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Digital Surveillance Law Advances In Britain

International Business Times

British lawmakers passed on Tuesday a new surveillance law to give security agencies more extensive monitoring capabilities in the digital age after several amendments were added to better protect privacy. Lawmakers voted 444-69 in favor of the Investigatory Powers Bill, which Interior Minister Theresa May said would help "keep us safe in an uncertain world." The bill will now go to the House of Lords, the upper house of parliament. Several lawmakers, including the opposition Scottish National Party, voted against the bill, saying that the protections for privacy were not strong enough. Last November, Prime Minister David Cameron's government announced plans for sweeping new powers that would force tech firms to store details of every website people visited for a year as well as spelling out the ability of spies to collect bulk data and hack into individuals' computers and smartphones.

UK spies violated privacy laws with bulk data collection


Ever since Edward Snowden's leaks came to light, UK spy agencies have responded to accusations of surveillance overreach with a common boilerplate statement: that their activities are lawful, necessary and proportionate. The Investigatory Powers Tribunal has ruled that key GCHQ, MI5 and MI6 bulk data collection programs violated privacy protections in the European Convention on Human Rights. Both a Bulk Communications Data effort (which covers data such as visited websites, email metadata and GPS locations) and a Bulk Personal Datasets initiative (covering biographical details like your communications and financial activities) didn't have proper oversight until 2015, when some safeguards came into place. That's particularly damning when BCD was had been in place since 1998, and BPD since 2006. There weren't sufficient codes of practice covering either program, the Tribunal says.

Britain has its next prime minister to thank for mass surveillance bill


In June, as the campaigns to Remain or Leave the European Union were at the final stage, Parliament overwhelmingly approved a bill that critics believe is the most intrusive piece of legislation on mass surveillance in the West. Just 69 MPs voted against the Investigatory Powers Bill -- dubbed the "Snoopers' Charter" by critics -- which is now with the House of Lords for further consideration. SEE ALSO: Politicians are throwing serious 404 error page shade at Britain's incoming prime minister Privacy campaigners pointed the finger at measures that would give the government bulk powers to collect citizens' web records, monitor, intercept and even hack smartphones under warrants authorised by ministers. A recent report by House of Lords peers warned that the charter could endanger journalists and their sources as computer hacking could allow the state to access a journalist's notes or video footage. It's worth noting that the legislation is the brainchild of Theresa May, the "steely" and "hard-working" Home Secretary who is poised to become the first woman prime minister since Margaret Thatcher.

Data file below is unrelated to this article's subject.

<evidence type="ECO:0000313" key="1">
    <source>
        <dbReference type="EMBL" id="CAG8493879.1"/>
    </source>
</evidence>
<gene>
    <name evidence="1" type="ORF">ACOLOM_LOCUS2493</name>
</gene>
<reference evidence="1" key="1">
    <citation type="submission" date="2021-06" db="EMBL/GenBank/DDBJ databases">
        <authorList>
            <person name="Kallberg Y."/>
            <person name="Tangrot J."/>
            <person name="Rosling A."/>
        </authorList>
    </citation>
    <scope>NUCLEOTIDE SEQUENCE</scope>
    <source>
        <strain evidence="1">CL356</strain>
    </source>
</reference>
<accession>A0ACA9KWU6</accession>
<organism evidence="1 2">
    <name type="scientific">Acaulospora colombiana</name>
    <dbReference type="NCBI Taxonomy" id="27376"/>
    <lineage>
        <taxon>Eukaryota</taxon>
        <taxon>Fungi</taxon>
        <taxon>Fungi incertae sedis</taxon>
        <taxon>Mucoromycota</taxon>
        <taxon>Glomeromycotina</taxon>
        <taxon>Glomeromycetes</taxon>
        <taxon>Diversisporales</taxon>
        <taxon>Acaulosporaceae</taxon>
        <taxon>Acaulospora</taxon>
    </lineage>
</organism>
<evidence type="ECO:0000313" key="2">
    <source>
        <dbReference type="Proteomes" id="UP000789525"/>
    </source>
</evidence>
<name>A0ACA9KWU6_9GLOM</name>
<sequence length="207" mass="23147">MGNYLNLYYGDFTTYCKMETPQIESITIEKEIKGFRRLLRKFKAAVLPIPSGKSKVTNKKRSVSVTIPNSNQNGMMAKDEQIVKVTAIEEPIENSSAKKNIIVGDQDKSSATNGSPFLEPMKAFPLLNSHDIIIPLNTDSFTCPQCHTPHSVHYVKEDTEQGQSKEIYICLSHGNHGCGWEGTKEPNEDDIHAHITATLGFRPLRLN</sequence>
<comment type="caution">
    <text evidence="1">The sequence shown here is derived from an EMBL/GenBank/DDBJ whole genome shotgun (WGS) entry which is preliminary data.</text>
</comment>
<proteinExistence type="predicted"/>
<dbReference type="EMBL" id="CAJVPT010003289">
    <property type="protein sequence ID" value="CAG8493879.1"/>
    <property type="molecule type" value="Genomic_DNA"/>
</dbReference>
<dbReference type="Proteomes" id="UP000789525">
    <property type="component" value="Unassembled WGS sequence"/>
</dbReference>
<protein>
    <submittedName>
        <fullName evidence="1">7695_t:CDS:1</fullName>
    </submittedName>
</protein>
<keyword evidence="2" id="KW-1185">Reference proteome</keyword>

The UK is about to wield unprecedented surveillance powers -- here's what it means


The UK is about to become one of the world's foremost surveillance states, allowing its police and intelligence agencies to spy on its own people to a degree that is unprecedented for a democracy. The UN's privacy chief has called the situation "worse than scary." Edward Snowden says it's simply "the most extreme surveillance in the history of western democracy." The legislation in question is called the Investigatory Powers Bill. It's been cleared by politicians and awaits only the formality of royal assent before it becomes law.

Spies win right to keep monitoring all traffic at world's biggest internet hub


Video: German police handed hacking powers to bypass encrypted communications. De-Cix in Frankfurt is the largest internet hub in the world. For years, it quietly went along with the German intelligence services' insistence on sifting through the floods of data that traverse its facilities, until September 2016, when it sued them. Until a revision to German law last year, the Federal Intelligence Service, Bundesnachrichtendienst or BND, could only inspect up to 20 percent of the traffic flowing through the hub. The'G10 law' also says the agency can only inspect international communications.